Edited by: LADYCALICO at: 6/16/2018 (19:41)
Lola--Eastern Standard Time
And what does the LORD require of you? To act justly and to love mercy and to walk humbly with your God. Micah 6:8
"If you trust in yourself and believe in your dreams and follow your star...you'll still get beaten by people who spent their time working hard and learning things and weren't so lazy." Terry Pratchett


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FITMARY's Photo FITMARY Posts: 10,788
6/12/18 12:34 P

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Walter Kempowski, "All for Nothing," 5 stars

This is a restrained, quiet, but in the end devastating picture of a family estate in Germany at the end of World War II. The author draws broad-stroke portraits of the people at and near the estate---aristocrats, servants, enslaved laborers, evacuees, prisoners of war, local Party functionaries, church leaders, children...---and uses them to create a microcosm of a society blind to its own contradictions, flaws, and errors. It seems unbelievable in a way to imagine that the populace could have been so uninformed, almost indifferent to the war being waged around them. Yet the story rings true in so many ways. Don't we all turn a blind eye to certain injustices, especially if they don't touch us directly? That's what makes this account so stunning in the end. Tyranny, as we know, is not "just" about undisguised violence. It includes as well our willful myopia, which allows it to occur unimpeded off-stage.

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LADYCALICO's Photo LADYCALICO Posts: 8,024
6/12/18 1:36 A

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Laughing Boy: A Navajo Love Story by Oliver La Farge (5*)
What a truly magnificent, beautiful, thought provoking novel with a most unique and creative story that must have been revolutionary for its day. It is not only a character study of the manipulative controlling Thin Girl, the missionary-educated misfit, and her obliviously subjugated husband, Laughing Boy, but also a more humane, authentic, and appreciative explication of a Native American ethos than would have been seen in the movies and Western pulp fiction stereotypes of its day. The author was an anthropologist who lived among the Navajo and wrote a thesis on them, so he was more knowledgeable than the average "American" writer and wished to keep the cultural background authentic and infuse genuine humanity into his characters.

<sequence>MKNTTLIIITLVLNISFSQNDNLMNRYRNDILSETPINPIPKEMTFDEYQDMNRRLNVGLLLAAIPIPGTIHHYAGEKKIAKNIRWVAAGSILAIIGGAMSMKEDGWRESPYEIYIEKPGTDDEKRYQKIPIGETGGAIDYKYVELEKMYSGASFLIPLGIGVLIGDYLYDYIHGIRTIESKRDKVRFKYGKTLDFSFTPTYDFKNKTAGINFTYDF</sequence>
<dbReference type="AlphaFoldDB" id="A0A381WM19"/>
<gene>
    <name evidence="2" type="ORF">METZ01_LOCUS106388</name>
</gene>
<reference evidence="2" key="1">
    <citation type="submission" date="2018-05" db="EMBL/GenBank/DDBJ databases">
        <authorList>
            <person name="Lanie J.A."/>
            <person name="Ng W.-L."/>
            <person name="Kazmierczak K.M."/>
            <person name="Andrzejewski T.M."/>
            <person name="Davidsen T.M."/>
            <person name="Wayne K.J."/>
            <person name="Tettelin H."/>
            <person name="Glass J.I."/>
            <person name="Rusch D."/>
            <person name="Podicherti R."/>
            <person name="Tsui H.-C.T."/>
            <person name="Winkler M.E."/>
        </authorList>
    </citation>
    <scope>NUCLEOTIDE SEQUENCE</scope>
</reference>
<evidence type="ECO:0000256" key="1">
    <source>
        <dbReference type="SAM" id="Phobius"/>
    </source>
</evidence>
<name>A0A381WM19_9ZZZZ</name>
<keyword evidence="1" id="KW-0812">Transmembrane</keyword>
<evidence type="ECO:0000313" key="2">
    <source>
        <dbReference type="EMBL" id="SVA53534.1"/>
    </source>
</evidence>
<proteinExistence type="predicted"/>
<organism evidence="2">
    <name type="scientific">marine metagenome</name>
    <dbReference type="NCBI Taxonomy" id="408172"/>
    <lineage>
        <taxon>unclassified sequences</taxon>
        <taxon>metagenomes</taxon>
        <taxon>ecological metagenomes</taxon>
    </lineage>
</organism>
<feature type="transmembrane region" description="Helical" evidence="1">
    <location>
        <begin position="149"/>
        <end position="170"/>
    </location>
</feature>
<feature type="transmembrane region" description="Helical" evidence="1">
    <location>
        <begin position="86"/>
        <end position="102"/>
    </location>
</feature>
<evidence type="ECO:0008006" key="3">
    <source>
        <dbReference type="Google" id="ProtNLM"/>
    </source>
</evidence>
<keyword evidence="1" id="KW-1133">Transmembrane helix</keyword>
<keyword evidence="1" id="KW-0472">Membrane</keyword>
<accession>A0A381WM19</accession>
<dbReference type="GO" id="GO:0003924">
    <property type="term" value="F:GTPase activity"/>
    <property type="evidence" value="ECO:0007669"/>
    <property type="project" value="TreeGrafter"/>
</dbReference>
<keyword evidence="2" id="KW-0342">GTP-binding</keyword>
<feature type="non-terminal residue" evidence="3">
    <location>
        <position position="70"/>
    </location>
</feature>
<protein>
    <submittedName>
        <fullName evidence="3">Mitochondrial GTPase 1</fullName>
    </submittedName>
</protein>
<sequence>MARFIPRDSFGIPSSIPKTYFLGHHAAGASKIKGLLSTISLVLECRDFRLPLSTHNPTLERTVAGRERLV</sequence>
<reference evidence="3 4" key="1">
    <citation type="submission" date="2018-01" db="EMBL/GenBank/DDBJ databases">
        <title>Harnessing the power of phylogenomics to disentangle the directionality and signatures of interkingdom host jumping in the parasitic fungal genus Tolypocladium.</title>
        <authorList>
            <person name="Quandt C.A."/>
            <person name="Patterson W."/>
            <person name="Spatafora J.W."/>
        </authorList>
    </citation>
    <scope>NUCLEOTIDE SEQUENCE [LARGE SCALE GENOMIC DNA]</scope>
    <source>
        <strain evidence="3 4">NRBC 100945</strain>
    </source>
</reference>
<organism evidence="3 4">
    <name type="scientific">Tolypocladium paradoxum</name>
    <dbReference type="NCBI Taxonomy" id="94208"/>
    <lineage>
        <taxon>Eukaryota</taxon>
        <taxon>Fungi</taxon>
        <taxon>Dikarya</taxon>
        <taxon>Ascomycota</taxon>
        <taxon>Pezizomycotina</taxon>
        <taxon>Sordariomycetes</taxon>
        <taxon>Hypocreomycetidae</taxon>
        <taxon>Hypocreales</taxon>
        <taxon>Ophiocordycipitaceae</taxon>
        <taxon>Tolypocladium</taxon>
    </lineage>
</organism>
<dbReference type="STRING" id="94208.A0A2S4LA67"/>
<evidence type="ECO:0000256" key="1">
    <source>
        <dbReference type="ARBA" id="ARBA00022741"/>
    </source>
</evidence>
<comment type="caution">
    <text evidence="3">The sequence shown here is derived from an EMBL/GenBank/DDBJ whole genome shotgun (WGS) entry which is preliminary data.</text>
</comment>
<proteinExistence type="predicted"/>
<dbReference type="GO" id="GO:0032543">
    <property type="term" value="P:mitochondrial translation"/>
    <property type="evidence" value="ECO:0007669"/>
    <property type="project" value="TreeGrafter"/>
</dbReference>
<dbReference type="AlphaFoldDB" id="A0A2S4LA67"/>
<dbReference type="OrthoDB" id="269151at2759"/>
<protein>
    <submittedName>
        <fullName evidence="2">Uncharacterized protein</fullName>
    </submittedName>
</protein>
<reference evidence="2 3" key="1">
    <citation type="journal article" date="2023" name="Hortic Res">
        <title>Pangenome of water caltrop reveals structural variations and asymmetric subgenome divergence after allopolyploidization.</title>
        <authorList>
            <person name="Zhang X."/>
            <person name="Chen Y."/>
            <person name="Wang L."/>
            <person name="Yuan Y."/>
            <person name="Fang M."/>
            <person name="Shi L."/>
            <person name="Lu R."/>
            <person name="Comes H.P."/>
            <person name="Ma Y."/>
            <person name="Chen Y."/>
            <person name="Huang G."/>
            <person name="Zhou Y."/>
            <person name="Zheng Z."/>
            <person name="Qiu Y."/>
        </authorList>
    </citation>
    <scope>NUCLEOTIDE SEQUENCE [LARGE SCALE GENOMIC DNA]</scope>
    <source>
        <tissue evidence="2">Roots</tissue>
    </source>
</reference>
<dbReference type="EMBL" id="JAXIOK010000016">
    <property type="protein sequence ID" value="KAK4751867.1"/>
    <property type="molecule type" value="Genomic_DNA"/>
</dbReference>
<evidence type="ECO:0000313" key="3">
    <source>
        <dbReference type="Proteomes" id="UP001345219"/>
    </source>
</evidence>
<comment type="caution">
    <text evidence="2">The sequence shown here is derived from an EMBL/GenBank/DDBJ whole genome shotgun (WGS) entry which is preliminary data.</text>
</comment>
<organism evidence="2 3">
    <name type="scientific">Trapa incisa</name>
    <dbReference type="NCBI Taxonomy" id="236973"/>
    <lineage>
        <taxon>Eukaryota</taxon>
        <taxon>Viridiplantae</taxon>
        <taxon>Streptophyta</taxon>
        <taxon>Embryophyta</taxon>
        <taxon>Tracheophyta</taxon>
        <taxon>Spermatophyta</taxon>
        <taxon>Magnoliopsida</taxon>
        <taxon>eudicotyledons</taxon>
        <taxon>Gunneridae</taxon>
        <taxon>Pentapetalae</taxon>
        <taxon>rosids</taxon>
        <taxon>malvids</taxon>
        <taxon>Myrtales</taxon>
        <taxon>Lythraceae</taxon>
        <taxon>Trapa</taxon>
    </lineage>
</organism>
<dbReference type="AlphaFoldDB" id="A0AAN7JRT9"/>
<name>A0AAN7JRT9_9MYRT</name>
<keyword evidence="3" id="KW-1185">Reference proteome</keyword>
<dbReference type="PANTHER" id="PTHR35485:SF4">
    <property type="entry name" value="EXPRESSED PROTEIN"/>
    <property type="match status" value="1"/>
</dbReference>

Lola--Eastern Standard Time
And what does the LORD require of you? To act justly and to love mercy and to walk humbly with your God. Micah 6:8
"If you trust in yourself and believe in your dreams and follow your star...you'll still get beaten by people who spent their time working hard and learning things and weren't so lazy." Terry Pratchett


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LADYCALICO's Photo LADYCALICO Posts: 8,024
6/11/18 2:52 P

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Five Plays: Ivanov / The Seagull / Uncle Vanya / The Three Sisters / The Cherry Orchard by Anton Chekhov (5*)
Generally, these plays were undramatic drama about people, who by the social standards of the day, would be considered relatively comfortable, but instead they are living lives of quiet desperation, beset with problems which are earthshaking only to themselves and often of their own creation, which wouldn't have happened to wiser, more stable, and foresighted people. You either love Chekhov's plays for his character studies or find his lack of momentous events and action boring. Personally, I am a rather undramatic person, so I love them. I kept thinking that at the times these plays were written, the brutish lives of many starving peasants were reaching unbearable limits making the existential angst of Chekhov's educated, land-owning, self-pitying characters appear so trivial in comparison. He clearly demonstrates how much of unhappiness is about character and attitude, not only the circumstances.

The Purple Plain by H.E. Bates (5*)
In 1943 Burma, unbeknownst to Squadron Leader Forrester (or us), he is under observation for a possible Section 8--or whatever is the British equivalent--even though his remote RAF unit is desperately in need of manpower and Murphy's Law is righteously fulfilling itself at every opportunity. Just when he straightens out and starts to regain his humanity and will to live, it looks as if his death wish will finally be fulfilled, taking several others down with him. This was a really great book with an unusual plot for a WWII novel, about some very human and flawed characters in a miserable situation with both the overused men and planes under a great deal of stress and strain. Although there is war action in this book, it is more of a character study of both the self-destructive flight commander and WWII Burma. Most of the time I didn't know whether I felt sorry for Forrester or just wanted to slap him silly.